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Whether you are getting into photography, looking to increase the storage on your phone, or in another handheld device, then you’ll likely have encountered an SD card. But understanding what it is and how it operates within a device can help you learn more about electronics, how they are used and how they function.
What Does An SD Card Do?
SD card stands for Secured Digital card – a type of storage that is a removable memory card known to read and write growing quantities of data within a mix of different electrical devices.
In many small electronic devices, the SD card had become the most popular form of memory card. This was until the advent of the micro SD card which is now used more in products like phones and other small devices.
Where Are SD Cards Commonly Used?
The small physical size of the SD card and its various upgrades, including the Micro SD card which is even smaller, means they are ideal for small electronic devices that can require extra storage to work optimally.
A camera is perhaps the most common use of the SD card, as a digital camera requires the ability to store lots of data from high quality pictures as well as the requirement for fast reading and writing of that data.
Most laptops have SD card slots built into them for this very reason, as compact digital cameras use SD cards just as a much as larger or more specialized DSLR cameras.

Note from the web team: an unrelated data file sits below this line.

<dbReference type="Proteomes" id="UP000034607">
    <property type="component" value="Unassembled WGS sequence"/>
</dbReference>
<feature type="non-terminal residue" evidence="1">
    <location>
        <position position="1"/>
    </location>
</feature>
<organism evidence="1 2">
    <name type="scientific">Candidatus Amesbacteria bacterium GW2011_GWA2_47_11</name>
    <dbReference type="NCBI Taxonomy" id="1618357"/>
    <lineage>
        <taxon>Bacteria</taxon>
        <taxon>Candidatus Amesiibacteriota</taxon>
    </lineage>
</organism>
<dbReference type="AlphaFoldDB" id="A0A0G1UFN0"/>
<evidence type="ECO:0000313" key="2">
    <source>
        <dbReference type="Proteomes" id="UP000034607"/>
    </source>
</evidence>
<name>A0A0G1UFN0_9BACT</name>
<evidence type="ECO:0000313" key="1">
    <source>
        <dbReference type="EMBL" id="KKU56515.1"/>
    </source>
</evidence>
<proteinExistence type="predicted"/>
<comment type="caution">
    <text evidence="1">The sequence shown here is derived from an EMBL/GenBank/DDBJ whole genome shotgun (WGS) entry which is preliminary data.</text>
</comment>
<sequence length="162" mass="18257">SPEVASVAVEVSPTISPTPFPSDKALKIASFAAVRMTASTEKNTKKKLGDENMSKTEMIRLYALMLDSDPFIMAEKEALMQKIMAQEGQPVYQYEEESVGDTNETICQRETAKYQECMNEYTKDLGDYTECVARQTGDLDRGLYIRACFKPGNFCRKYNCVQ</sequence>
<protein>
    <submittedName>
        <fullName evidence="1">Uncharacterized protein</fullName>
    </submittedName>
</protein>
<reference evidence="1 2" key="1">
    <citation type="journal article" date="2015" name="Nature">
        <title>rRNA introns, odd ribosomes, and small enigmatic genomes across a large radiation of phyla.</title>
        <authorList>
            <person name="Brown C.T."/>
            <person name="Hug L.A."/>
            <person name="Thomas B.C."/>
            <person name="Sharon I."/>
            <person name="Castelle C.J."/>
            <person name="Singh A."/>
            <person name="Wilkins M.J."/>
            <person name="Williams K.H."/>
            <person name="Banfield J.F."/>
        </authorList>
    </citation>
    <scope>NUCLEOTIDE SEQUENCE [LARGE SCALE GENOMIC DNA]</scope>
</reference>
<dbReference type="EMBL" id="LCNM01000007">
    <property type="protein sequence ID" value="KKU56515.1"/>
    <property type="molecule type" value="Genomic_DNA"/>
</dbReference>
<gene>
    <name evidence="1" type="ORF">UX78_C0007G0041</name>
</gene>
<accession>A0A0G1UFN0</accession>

They are also used in devices like satnavs, ebook readers, and TVs. Smaller handheld devices like the Steam Deck or smartphones opt for the micro SD card standard.
How SD Cards Have Changed Over The Years
SD cards, like most pieces of technology, have changed over the years in terms of specification. While the SD card replaced a now obsolete piece of tech called the MMC or MultiMediaCard, it’s since diverged itself.
- SD – This original standard SD card is actually no longer even made. It once had a maximum capacity of 2GB and utilized the FAT16 file system.
- SDHC – The Secure Digital High Capacity can support up to 32 GB in capacity.
- SDXC – The Secure Digital eXtended Capacity card from 2009 could store up to 2 TB
- SDUC – It took until 2018 to create this level of SD card – the Secure Digital Ultra Capacity card can support around 128 TB of data. Astronomical in comparison to the original 2GB.
SD cards are another store of data that can be kept in or separate from a device as additional backups. Their small size makes them ideal to put in certain devices like cameras, but the Micro SD card standard is more popular for widespread use in smartphones etc. – primarily due to its size.